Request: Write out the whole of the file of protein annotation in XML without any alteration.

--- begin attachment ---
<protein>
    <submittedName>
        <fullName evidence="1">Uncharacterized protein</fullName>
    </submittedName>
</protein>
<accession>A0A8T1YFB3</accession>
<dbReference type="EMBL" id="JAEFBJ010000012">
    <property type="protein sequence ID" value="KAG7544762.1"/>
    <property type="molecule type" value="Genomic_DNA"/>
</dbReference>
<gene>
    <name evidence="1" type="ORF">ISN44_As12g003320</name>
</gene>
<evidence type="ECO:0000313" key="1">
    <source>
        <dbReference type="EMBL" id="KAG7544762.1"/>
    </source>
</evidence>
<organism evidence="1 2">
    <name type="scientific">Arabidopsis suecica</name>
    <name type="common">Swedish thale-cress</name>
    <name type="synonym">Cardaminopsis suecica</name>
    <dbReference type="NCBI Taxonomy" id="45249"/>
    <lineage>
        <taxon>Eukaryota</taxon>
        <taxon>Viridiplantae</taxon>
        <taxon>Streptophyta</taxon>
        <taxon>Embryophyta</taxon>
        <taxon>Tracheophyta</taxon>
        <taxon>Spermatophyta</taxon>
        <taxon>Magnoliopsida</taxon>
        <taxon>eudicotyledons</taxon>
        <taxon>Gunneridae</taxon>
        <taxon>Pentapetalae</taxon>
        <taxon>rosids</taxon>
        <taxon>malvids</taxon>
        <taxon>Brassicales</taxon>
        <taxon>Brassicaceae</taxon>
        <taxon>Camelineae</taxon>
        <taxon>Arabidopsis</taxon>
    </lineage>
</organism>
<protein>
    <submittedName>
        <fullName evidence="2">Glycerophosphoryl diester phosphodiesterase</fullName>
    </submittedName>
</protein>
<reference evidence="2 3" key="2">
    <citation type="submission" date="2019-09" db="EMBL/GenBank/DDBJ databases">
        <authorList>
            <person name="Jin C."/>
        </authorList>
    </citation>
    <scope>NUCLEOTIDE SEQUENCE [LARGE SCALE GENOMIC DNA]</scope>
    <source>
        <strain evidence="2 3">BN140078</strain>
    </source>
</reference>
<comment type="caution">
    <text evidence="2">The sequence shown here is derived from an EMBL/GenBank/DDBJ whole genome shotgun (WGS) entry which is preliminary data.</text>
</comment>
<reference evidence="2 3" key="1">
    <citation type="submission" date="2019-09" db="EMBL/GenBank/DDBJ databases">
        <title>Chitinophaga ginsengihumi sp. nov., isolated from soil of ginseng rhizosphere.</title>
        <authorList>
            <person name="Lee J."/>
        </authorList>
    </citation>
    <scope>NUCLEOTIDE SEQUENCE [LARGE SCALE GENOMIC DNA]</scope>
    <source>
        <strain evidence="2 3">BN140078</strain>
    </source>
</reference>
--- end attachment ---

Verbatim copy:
<protein>
    <submittedName>
        <fullName evidence="1">Uncharacterized protein</fullName>
    </submittedName>
</protein>
<accession>A0A8T1YFB3</accession>
<dbReference type="EMBL" id="JAEFBJ010000012">
    <property type="protein sequence ID" value="KAG7544762.1"/>
    <property type="molecule type" value="Genomic_DNA"/>
</dbReference>
<gene>
    <name evidence="1" type="ORF">ISN44_As12g003320</name>
</gene>
<evidence type="ECO:0000313" key="1">
    <source>
        <dbReference type="EMBL" id="KAG7544762.1"/>
    </source>
</evidence>
<organism evidence="1 2">
    <name type="scientific">Arabidopsis suecica</name>
    <name type="common">Swedish thale-cress</name>
    <name type="synonym">Cardaminopsis suecica</name>
    <dbReference type="NCBI Taxonomy" id="45249"/>
    <lineage>
        <taxon>Eukaryota</taxon>
        <taxon>Viridiplantae</taxon>
        <taxon>Streptophyta</taxon>
        <taxon>Embryophyta</taxon>
        <taxon>Tracheophyta</taxon>
        <taxon>Spermatophyta</taxon>
        <taxon>Magnoliopsida</taxon>
        <taxon>eudicotyledons</taxon>
        <taxon>Gunneridae</taxon>
        <taxon>Pentapetalae</taxon>
        <taxon>rosids</taxon>
        <taxon>malvids</taxon>
        <taxon>Brassicales</taxon>
        <taxon>Brassicaceae</taxon>
        <taxon>Camelineae</taxon>
        <taxon>Arabidopsis</taxon>
    </lineage>
</organism>
<protein>
    <submittedName>
        <fullName evidence="2">Glycerophosphoryl diester phosphodiesterase</fullName>
    </submittedName>
</protein>
<reference evidence="2 3" key="2">
    <citation type="submission" date="2019-09" db="EMBL/GenBank/DDBJ databases">
        <authorList>
            <person name="Jin C."/>
        </authorList>
    </citation>
    <scope>NUCLEOTIDE SEQUENCE [LARGE SCALE GENOMIC DNA]</scope>
    <source>
        <strain evidence="2 3">BN140078</strain>
    </source>
</reference>
<comment type="caution">
    <text evidence="2">The sequence shown here is derived from an EMBL/GenBank/DDBJ whole genome shotgun (WGS) entry which is preliminary data.</text>
</comment>
<reference evidence="2 3" key="1">
    <citation type="submission" date="2019-09" db="EMBL/GenBank/DDBJ databases">
        <title>Chitinophaga ginsengihumi sp. nov., isolated from soil of ginseng rhizosphere.</title>
        <authorList>
            <person name="Lee J."/>
        </authorList>
    </citation>
    <scope>NUCLEOTIDE SEQUENCE [LARGE SCALE GENOMIC DNA]</scope>
    <source>
        <strain evidence="2 3">BN140078</strain>
    </source>
</reference>